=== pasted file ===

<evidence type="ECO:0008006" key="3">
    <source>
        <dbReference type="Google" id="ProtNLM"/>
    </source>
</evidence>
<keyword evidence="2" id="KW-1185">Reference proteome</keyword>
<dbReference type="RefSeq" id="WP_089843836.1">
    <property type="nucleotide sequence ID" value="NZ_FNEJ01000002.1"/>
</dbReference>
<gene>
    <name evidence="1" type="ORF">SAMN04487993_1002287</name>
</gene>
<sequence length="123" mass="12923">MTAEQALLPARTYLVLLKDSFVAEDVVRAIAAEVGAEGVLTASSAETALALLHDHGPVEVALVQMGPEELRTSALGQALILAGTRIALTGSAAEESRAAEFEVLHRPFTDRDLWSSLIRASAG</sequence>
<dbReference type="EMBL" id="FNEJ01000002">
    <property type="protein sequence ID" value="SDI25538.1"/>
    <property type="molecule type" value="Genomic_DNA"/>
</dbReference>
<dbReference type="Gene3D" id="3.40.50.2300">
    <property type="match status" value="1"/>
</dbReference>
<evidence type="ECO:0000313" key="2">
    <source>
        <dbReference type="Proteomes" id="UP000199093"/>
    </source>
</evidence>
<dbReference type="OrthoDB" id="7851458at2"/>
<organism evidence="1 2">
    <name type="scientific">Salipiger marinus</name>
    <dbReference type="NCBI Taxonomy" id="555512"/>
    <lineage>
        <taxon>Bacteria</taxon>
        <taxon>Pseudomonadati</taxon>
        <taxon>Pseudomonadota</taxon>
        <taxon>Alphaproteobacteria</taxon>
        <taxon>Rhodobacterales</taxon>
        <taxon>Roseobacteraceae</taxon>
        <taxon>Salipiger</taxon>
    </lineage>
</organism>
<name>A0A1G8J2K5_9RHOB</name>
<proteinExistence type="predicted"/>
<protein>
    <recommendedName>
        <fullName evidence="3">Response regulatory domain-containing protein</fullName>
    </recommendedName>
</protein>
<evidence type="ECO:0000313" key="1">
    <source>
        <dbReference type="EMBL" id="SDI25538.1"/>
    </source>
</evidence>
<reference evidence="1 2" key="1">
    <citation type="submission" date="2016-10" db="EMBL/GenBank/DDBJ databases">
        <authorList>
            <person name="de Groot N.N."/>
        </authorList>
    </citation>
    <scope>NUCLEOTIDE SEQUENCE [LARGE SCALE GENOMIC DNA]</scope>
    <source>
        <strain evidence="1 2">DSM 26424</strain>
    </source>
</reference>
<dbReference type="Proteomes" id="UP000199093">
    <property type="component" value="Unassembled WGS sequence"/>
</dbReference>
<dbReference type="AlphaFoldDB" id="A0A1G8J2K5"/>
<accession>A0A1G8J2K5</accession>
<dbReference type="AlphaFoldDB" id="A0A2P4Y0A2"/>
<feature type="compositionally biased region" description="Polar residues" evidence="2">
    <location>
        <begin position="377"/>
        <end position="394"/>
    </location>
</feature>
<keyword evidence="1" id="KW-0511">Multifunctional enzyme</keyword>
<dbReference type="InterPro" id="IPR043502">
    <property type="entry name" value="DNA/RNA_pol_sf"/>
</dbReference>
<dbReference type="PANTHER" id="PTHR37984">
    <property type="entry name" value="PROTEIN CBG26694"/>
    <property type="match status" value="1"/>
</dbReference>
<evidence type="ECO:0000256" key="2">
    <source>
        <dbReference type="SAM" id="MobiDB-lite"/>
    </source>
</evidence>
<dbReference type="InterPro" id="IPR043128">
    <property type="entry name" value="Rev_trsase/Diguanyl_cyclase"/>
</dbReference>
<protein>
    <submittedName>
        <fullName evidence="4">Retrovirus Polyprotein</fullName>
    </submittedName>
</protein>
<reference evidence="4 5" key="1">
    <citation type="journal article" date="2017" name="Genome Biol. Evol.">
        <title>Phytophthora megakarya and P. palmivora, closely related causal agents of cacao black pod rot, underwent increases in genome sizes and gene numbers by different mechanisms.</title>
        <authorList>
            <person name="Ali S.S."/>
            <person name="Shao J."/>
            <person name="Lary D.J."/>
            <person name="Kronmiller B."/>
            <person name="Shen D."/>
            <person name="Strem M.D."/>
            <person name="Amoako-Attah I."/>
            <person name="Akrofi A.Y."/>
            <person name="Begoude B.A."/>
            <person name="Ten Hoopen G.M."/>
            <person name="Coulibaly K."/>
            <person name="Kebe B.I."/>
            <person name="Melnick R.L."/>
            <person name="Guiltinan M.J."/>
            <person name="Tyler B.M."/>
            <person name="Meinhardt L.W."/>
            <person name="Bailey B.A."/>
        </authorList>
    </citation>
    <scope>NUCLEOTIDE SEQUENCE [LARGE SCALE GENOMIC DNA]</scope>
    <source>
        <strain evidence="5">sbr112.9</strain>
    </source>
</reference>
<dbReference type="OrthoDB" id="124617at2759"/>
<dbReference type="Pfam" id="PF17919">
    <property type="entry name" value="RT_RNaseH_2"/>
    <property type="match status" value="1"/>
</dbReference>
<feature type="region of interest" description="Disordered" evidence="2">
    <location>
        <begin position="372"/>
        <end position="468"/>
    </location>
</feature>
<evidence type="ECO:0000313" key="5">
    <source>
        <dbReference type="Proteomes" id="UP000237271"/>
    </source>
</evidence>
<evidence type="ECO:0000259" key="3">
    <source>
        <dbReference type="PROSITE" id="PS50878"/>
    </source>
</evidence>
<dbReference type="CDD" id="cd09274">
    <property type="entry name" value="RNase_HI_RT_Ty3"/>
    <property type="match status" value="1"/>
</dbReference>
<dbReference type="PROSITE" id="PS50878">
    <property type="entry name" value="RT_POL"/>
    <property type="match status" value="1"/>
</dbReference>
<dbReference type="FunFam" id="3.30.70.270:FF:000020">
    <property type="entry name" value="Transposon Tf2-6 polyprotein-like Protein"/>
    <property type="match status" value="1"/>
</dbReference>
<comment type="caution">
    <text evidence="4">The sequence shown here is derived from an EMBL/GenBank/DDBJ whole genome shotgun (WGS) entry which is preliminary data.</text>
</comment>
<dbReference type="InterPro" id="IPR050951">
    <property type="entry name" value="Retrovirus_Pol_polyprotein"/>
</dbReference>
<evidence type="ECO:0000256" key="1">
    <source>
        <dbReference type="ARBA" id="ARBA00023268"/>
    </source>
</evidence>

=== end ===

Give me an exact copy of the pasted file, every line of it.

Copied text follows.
<evidence type="ECO:0008006" key="3">
    <source>
        <dbReference type="Google" id="ProtNLM"/>
    </source>
</evidence>
<keyword evidence="2" id="KW-1185">Reference proteome</keyword>
<dbReference type="RefSeq" id="WP_089843836.1">
    <property type="nucleotide sequence ID" value="NZ_FNEJ01000002.1"/>
</dbReference>
<gene>
    <name evidence="1" type="ORF">SAMN04487993_1002287</name>
</gene>
<sequence length="123" mass="12923">MTAEQALLPARTYLVLLKDSFVAEDVVRAIAAEVGAEGVLTASSAETALALLHDHGPVEVALVQMGPEELRTSALGQALILAGTRIALTGSAAEESRAAEFEVLHRPFTDRDLWSSLIRASAG</sequence>
<dbReference type="EMBL" id="FNEJ01000002">
    <property type="protein sequence ID" value="SDI25538.1"/>
    <property type="molecule type" value="Genomic_DNA"/>
</dbReference>
<dbReference type="Gene3D" id="3.40.50.2300">
    <property type="match status" value="1"/>
</dbReference>
<evidence type="ECO:0000313" key="2">
    <source>
        <dbReference type="Proteomes" id="UP000199093"/>
    </source>
</evidence>
<dbReference type="OrthoDB" id="7851458at2"/>
<organism evidence="1 2">
    <name type="scientific">Salipiger marinus</name>
    <dbReference type="NCBI Taxonomy" id="555512"/>
    <lineage>
        <taxon>Bacteria</taxon>
        <taxon>Pseudomonadati</taxon>
        <taxon>Pseudomonadota</taxon>
        <taxon>Alphaproteobacteria</taxon>
        <taxon>Rhodobacterales</taxon>
        <taxon>Roseobacteraceae</taxon>
        <taxon>Salipiger</taxon>
    </lineage>
</organism>
<name>A0A1G8J2K5_9RHOB</name>
<proteinExistence type="predicted"/>
<protein>
    <recommendedName>
        <fullName evidence="3">Response regulatory domain-containing protein</fullName>
    </recommendedName>
</protein>
<evidence type="ECO:0000313" key="1">
    <source>
        <dbReference type="EMBL" id="SDI25538.1"/>
    </source>
</evidence>
<reference evidence="1 2" key="1">
    <citation type="submission" date="2016-10" db="EMBL/GenBank/DDBJ databases">
        <authorList>
            <person name="de Groot N.N."/>
        </authorList>
    </citation>
    <scope>NUCLEOTIDE SEQUENCE [LARGE SCALE GENOMIC DNA]</scope>
    <source>
        <strain evidence="1 2">DSM 26424</strain>
    </source>
</reference>
<dbReference type="Proteomes" id="UP000199093">
    <property type="component" value="Unassembled WGS sequence"/>
</dbReference>
<dbReference type="AlphaFoldDB" id="A0A1G8J2K5"/>
<accession>A0A1G8J2K5</accession>
<dbReference type="AlphaFoldDB" id="A0A2P4Y0A2"/>
<feature type="compositionally biased region" description="Polar residues" evidence="2">
    <location>
        <begin position="377"/>
        <end position="394"/>
    </location>
</feature>
<keyword evidence="1" id="KW-0511">Multifunctional enzyme</keyword>
<dbReference type="InterPro" id="IPR043502">
    <property type="entry name" value="DNA/RNA_pol_sf"/>
</dbReference>
<dbReference type="PANTHER" id="PTHR37984">
    <property type="entry name" value="PROTEIN CBG26694"/>
    <property type="match status" value="1"/>
</dbReference>
<evidence type="ECO:0000256" key="2">
    <source>
        <dbReference type="SAM" id="MobiDB-lite"/>
    </source>
</evidence>
<dbReference type="InterPro" id="IPR043128">
    <property type="entry name" value="Rev_trsase/Diguanyl_cyclase"/>
</dbReference>
<protein>
    <submittedName>
        <fullName evidence="4">Retrovirus Polyprotein</fullName>
    </submittedName>
</protein>
<reference evidence="4 5" key="1">
    <citation type="journal article" date="2017" name="Genome Biol. Evol.">
        <title>Phytophthora megakarya and P. palmivora, closely related causal agents of cacao black pod rot, underwent increases in genome sizes and gene numbers by different mechanisms.</title>
        <authorList>
            <person name="Ali S.S."/>
            <person name="Shao J."/>
            <person name="Lary D.J."/>
            <person name="Kronmiller B."/>
            <person name="Shen D."/>
            <person name="Strem M.D."/>
            <person name="Amoako-Attah I."/>
            <person name="Akrofi A.Y."/>
            <person name="Begoude B.A."/>
            <person name="Ten Hoopen G.M."/>
            <person name="Coulibaly K."/>
            <person name="Kebe B.I."/>
            <person name="Melnick R.L."/>
            <person name="Guiltinan M.J."/>
            <person name="Tyler B.M."/>
            <person name="Meinhardt L.W."/>
            <person name="Bailey B.A."/>
        </authorList>
    </citation>
    <scope>NUCLEOTIDE SEQUENCE [LARGE SCALE GENOMIC DNA]</scope>
    <source>
        <strain evidence="5">sbr112.9</strain>
    </source>
</reference>
<dbReference type="OrthoDB" id="124617at2759"/>
<dbReference type="Pfam" id="PF17919">
    <property type="entry name" value="RT_RNaseH_2"/>
    <property type="match status" value="1"/>
</dbReference>
<feature type="region of interest" description="Disordered" evidence="2">
    <location>
        <begin position="372"/>
        <end position="468"/>
    </location>
</feature>
<evidence type="ECO:0000313" key="5">
    <source>
        <dbReference type="Proteomes" id="UP000237271"/>
    </source>
</evidence>
<evidence type="ECO:0000259" key="3">
    <source>
        <dbReference type="PROSITE" id="PS50878"/>
    </source>
</evidence>
<dbReference type="CDD" id="cd09274">
    <property type="entry name" value="RNase_HI_RT_Ty3"/>
    <property type="match status" value="1"/>
</dbReference>
<dbReference type="PROSITE" id="PS50878">
    <property type="entry name" value="RT_POL"/>
    <property type="match status" value="1"/>
</dbReference>
<dbReference type="FunFam" id="3.30.70.270:FF:000020">
    <property type="entry name" value="Transposon Tf2-6 polyprotein-like Protein"/>
    <property type="match status" value="1"/>
</dbReference>
<comment type="caution">
    <text evidence="4">The sequence shown here is derived from an EMBL/GenBank/DDBJ whole genome shotgun (WGS) entry which is preliminary data.</text>
</comment>
<dbReference type="InterPro" id="IPR050951">
    <property type="entry name" value="Retrovirus_Pol_polyprotein"/>
</dbReference>
<evidence type="ECO:0000256" key="1">
    <source>
        <dbReference type="ARBA" id="ARBA00023268"/>
    </source>
</evidence>